Good leadership begins with the ability to inspire and motivate others. College is a big transition period for most people and everyone needs a little inspiration from time to time. Take time to notice the little things and use everyday moments to inspire and energize your friends and classmates. It’s a good habit to get into and a great leadership skill to perfect.
College is all about learning and pushing the boundaries so you can see just how far you can go. (I’m not talking about how many shots you can take and still stand up; although that is definitely part of the learning process). This is not your time to play it safe. Try new things, succeed and fail, fall in and out of love with subject matter and always do one thing that scares you every day.
You have been told (more or less) to follow the status quo. To dress, act and think like the masses so you will fit in and survive high school; not to challenge authority, do as you’re told and don’t break the rules. Your college professors, advisors and deans have a wealth of knowledge that you will learn so much from, but they’re not perfect and we all have biases. This is your time to think for yourself, come to your own conclusions, do your own research and learn how to respectfully and successfully challenge the status quo. With so few people who are willing to do this, mastering this skill will set you up for success no matter what your future holds.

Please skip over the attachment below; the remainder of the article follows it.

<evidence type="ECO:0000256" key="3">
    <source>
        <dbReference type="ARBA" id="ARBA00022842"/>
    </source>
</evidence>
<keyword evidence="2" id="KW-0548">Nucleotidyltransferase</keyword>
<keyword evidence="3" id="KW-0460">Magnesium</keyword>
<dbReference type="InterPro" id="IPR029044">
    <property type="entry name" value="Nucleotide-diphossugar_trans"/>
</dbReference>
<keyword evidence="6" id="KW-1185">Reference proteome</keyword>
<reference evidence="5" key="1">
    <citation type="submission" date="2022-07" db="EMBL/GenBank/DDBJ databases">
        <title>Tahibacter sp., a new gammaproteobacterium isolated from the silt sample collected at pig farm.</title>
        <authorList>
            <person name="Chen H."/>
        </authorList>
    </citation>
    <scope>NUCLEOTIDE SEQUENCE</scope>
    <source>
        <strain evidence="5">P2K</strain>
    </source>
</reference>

Build your network
You’ll hear people say that college is going to be the best time of your life. I certainly hope NOT! If everything after college is a gradual downhill slide, that’s a pretty sad proposition. You are at the beginning of something amazing, some of the deepest, most meaningful friendships and relationships are formed in college. Broaden your network, diversify your friends, and find new interests to share with people very different from you. You’ll learn a lot and set up a powerful network as you venture out after graduation.
Learn how to collaborate
Everyone knows that group projects can be difficult. Guess what? All the things that make group projects challenging in college are the very same things that make work life challenging after you graduate. Very few professions have one person doing absolutely everything from start to finish. Be sure to practice leading through influence, anticipating problems and communicating effectively. It won’t only result in better grades; it will help avoid unnecessary frustration when you land your first job.